Young Investigator Group Operando Characterization of Solar Fuel Materials

Schematic of a photoelectrochemical cell (PEC) using an n-type semiconductor as photoanode

We are using and developing soft X-ray based methods for studying energy materials under in-situ and operando conditions at the BESSY II synchrotron facility. A special focus of our research lies on materials which are involved in the process of hydrogen generation from solar light. Technically, this process takes place in a photoelectrochemical cell (PEC), as shown schematically in figure 1. In this cell the incoming photons with energies greater than the semiconductor band gap can be absorbed by the photoanode, creating electron-hole pairs. The electron-hole pairs are split by the electric field in the space-charge region between the semiconductor and the electrolyte. The electrons move to the cathode through an external circuit. At the cathode, H+ ions from electrolyte are reduced to form hydrogen gas. At the photoanode, holes moves to the interface of semiconductor/electrolyte and oxidize OH- to produce oxygen gas via a four-electron process. The electrolyte allows H+ and OH- ions migrate and reach the proper electrode.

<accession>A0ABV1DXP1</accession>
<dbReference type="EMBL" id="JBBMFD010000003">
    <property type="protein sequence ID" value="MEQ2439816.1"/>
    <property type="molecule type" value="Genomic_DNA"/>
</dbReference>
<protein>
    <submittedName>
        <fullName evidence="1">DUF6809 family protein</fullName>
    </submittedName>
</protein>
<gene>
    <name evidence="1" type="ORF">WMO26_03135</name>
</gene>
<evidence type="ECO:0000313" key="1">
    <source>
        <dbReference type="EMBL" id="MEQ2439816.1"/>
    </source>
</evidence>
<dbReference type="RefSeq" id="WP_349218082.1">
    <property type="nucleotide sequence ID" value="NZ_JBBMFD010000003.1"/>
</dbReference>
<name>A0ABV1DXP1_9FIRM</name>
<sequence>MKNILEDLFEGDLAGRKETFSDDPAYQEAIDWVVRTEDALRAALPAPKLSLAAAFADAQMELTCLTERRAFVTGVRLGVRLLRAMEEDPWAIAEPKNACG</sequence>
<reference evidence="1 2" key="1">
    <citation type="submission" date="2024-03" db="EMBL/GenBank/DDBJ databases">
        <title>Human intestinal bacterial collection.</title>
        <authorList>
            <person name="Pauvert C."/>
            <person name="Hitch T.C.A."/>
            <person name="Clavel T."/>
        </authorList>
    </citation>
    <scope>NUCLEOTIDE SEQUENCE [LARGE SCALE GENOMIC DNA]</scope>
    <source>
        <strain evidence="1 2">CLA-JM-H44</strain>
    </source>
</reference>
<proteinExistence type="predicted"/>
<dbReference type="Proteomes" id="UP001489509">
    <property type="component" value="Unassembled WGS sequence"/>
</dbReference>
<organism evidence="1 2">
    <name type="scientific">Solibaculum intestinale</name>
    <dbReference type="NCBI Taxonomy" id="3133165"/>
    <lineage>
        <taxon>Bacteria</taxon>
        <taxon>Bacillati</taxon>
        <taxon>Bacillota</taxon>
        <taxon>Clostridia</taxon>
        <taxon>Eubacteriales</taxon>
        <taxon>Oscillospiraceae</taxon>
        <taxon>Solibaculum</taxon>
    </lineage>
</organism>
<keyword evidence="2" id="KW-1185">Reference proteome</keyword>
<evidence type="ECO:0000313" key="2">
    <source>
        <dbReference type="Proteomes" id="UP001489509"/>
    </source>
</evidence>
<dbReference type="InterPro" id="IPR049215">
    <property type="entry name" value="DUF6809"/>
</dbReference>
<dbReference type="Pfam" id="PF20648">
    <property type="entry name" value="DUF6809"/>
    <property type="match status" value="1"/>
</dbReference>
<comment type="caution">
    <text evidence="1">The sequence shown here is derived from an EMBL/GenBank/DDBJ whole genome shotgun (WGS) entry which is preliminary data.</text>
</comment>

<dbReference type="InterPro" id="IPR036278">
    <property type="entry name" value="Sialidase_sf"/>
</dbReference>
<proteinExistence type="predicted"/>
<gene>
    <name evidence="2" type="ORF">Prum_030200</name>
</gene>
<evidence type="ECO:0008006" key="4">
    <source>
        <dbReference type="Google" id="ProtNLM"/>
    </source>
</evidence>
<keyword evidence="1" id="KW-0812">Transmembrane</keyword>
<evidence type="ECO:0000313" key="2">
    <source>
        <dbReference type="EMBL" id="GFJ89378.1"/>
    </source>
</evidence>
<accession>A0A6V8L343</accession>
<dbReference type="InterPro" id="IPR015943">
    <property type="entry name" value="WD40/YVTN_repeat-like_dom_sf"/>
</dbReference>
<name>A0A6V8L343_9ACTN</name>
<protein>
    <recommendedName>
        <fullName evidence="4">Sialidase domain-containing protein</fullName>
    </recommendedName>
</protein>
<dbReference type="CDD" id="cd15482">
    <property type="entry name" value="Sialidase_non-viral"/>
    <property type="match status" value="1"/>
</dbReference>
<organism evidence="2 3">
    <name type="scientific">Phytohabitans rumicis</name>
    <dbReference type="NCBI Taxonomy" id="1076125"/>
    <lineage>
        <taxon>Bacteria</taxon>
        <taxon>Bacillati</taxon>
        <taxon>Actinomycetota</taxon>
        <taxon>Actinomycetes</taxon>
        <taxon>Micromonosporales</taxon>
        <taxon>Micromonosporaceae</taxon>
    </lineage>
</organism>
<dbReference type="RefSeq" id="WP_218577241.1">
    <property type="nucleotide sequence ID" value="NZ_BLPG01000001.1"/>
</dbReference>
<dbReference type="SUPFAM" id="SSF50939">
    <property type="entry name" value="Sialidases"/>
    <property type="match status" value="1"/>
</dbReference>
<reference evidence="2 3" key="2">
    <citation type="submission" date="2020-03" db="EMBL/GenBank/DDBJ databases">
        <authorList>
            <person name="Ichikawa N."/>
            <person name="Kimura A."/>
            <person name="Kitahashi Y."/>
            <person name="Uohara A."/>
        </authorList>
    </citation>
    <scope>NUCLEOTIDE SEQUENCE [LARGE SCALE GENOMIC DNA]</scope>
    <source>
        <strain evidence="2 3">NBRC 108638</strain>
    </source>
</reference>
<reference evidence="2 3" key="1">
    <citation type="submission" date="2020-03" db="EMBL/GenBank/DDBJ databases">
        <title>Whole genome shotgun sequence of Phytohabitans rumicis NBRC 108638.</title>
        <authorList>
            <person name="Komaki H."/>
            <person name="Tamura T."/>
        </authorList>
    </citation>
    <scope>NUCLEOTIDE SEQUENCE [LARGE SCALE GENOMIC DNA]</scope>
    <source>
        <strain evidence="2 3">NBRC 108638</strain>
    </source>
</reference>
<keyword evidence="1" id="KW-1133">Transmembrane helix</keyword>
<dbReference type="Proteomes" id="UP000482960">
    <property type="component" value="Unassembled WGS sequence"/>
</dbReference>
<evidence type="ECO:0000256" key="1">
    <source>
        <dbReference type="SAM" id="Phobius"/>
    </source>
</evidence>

This complex process requires a comprehensive design matching of the various components of the PEC. In order to understand and optimize the charge transfer processes between these components, it is the great challenge to study the materials under realistic conditions or named as operando conditions. Which specific materials we are currently working on is described here. How we obtain electronic structure information during catalyst performance is described here.